Keechant Sewell to be first woman to lead New York City police force

Mayor names Long Island police official as city’s next police commissioner

Keechant Sewell, who is to be New York police commissioner, during a press conference in New York on Wednesday. Photograph: Yuki Iwamura/AFP via Getty Images

Eric Adams, New York City's mayor-elect, named Keechant Sewell, a Long Island police official, as the city's next police commissioner, making her the first woman to lead the nation's largest police force.

Mr Adams, himself a former New York police captain, introduced Ms Sewell on Wednesday as his barrier-breaking choice for one of the most high-profile and powerful jobs in his upcoming administration.

“She’s the woman for the job,” Mr Adams declared as he appeared with Ms Sewell at a news conference in her native Queens.

"She carried with her throughout her career a sledgehammer and she crushed every glass ceiling that was put in her way," Mr Adams said. "Today, she has crashed and destroyed the final one we need in New York City. "


Ms Sewell, who serves as the Nassau county police chief of detectives, will be the third black person to serve as New York Police Department commissioner. The 49-year-old will replace Dermot Shea, who is retiring from the NYPD after 30 years, having spent the last two as commissioner. She'll begin when Mr Adams takes office on January 1st.

Mr Adams had promised on the campaign trail that he would hire a woman as commissioner. Other potential candidates included Carmen Best, former Seattle chief; Danielle Outlaw, Philadelphia commissioner; Ivonne Roman, former Newark chief; and Juanita Holmes, NYPD chief of patrol.

Mr Adams praised Ms Sewell for her “emotional intelligence”, describing her as “calm, collected, confident” and someone who had risen through the ranks.

It has been decades since black person ran the NYPD, with Benjamin Ward and Lee Brown, who served in the 1980s and 1990s, preceding Ms Sewell. She will inherit a police department in flux. The NYPD has struggled to keep crime down a few years after achieving record lows.

The rise, particularly in shootings and killings, is part of a national trend in the wake of the pandemic, but police officials have also blamed state reforms that eliminated pretrial detention for many charges. There is little evidence that the reforms have resulted in more crime.

Gun crimes

Ms Sewell said she will be “laser-focused on violent crime”, with a particular emphasis on gun crimes.

“We are in a pivotal moment in New York as our city faces the twin challenge of public safety and police accountability. They are not mutually exclusive,” Ms Sewell said after Mr Adams introduced her.

Ms Sewell, as well as Mr Adams, took questions on a number of topics including Mr Adams’s controversial support of Stop and Frisk, an NYPD practice that many advocates have called a form of racial profiling.

“I understand the concerns as it relates to stop and frisk but I will tell you that anti-crime [units] in [plain clothes] work,” said Ms Sewell.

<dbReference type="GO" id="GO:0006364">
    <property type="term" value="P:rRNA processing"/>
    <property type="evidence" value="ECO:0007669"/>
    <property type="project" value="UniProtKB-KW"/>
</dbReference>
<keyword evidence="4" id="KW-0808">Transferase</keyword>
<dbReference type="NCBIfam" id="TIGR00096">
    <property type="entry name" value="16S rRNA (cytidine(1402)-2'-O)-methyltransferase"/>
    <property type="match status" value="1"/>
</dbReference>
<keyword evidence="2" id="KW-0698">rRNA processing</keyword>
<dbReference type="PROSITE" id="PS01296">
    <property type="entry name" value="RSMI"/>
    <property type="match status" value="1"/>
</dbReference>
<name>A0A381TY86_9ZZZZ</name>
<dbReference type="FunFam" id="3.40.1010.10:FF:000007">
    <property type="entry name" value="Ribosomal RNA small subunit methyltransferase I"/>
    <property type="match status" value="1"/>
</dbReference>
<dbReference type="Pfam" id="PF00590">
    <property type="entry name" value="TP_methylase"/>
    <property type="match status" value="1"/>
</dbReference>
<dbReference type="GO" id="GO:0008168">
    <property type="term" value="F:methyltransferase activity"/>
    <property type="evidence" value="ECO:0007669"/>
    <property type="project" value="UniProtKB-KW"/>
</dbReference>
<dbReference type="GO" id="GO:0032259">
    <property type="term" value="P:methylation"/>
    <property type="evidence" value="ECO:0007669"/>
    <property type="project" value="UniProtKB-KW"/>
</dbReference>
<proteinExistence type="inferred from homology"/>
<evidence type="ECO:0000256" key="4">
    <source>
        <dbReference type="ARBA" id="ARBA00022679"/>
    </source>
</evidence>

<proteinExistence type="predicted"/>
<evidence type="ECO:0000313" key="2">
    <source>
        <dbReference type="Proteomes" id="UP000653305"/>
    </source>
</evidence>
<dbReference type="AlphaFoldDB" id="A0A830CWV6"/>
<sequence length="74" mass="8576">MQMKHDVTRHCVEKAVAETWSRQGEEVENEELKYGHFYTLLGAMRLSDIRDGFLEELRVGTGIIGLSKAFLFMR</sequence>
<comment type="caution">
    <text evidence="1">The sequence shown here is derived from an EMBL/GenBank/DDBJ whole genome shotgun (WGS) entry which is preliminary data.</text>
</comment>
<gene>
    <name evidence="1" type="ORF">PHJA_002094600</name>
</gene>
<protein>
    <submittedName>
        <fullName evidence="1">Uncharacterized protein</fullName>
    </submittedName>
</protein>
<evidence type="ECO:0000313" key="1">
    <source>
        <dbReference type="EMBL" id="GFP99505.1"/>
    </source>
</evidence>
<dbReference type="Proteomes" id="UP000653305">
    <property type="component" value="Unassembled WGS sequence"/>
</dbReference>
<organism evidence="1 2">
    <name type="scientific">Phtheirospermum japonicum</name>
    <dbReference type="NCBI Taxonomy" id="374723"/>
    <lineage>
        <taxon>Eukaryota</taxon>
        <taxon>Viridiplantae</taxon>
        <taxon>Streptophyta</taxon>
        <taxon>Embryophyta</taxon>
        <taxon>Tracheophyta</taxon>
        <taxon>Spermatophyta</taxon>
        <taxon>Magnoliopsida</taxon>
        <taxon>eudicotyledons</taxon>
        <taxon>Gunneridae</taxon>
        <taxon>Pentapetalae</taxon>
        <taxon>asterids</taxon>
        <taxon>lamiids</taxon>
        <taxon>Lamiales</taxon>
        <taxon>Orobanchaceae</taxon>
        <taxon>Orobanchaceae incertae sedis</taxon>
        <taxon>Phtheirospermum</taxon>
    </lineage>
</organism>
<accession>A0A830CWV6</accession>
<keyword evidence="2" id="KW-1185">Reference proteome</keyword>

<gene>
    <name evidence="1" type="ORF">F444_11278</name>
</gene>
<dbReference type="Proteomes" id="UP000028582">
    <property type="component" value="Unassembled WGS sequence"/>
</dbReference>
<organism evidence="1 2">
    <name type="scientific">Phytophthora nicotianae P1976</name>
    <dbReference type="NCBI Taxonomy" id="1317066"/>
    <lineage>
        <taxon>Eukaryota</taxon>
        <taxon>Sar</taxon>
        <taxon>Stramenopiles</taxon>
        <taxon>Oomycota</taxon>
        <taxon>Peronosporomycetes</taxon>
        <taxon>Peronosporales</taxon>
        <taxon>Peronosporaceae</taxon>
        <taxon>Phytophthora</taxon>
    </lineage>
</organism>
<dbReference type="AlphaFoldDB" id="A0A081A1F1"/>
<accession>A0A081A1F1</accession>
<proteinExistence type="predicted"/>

When asked about how to implement plainclothes units to avoid previous problems, Ms Sewell emphasised the importance of the selection process, saying, “You have to make sure you get the right people with the right temperament with that emotional intelligence to service the communities we’re going to deploy them to.”

Mr Adams followed by adding that city officials are exploring an opportunity to address petty crimes through social services. “If you are arrested for shoplifting where you’re hungry, why not have the agencies there to defer those prosecution to get people the resources they need?”

“This is a new way of thinking,” added Mr Adams.

Mr Adams, the co-founder of 100 Blacks in Law Enforcement Who Care, an advocacy group that sought criminal justice reform and spoke out against police brutality, has pledged new strategies to fight crime, including the return of foot patrols.


He has rebuffed progressive calls to defund the police and has defended the controversial stop-and-frisk police strategy as a useful tool that has been abused. He has also pledged to diversify the NYPD’s ranks.

Among about 35,000 uniformed members of the department, about 45 per cent are white, 30 per cent are Hispanic, 15 per cent are black and 10 per cent are Asian.

Ms Sewell on Wednesday reiterated that promise to diversify the force.

“I am mindful of the historic nature of this announcement as the first woman and only the third black person to lead the NYPD in its 176-year history. I bring a different perspective, committed to make sure the department looks like the city it serves, and making the decision, just as Mayor-elect Adams did, to elevate women and people of colour to leadership positions,” she said.

Ms Sewell was named Nassau’s chief of detectives in September 2020, overseeing a staff of about 350 people. The NYPD has about 35,000 officers.

Mr Adams acknowledged Ms Sewell has been leading a much smaller force in her current role, but said Wednesday she helped make Nassau county one of the safest communities in the country.

Ms Sewell has overseen Nassau county’s detectives, including its homicide squad and special victims squad, for about a year. Before that, she oversaw the department’s professional standards bureau and internal affairs, according to a report last year in Newsday.

She started with the department as a patrol officer in 1997 and worked her way up the ranks to become a precinct commander, to head the department’s bureau of major cases and to serve as the chief hostage negotiator.

The New York Post first reported the selection of Ms Sewell on Tuesday night. – Guardian/AP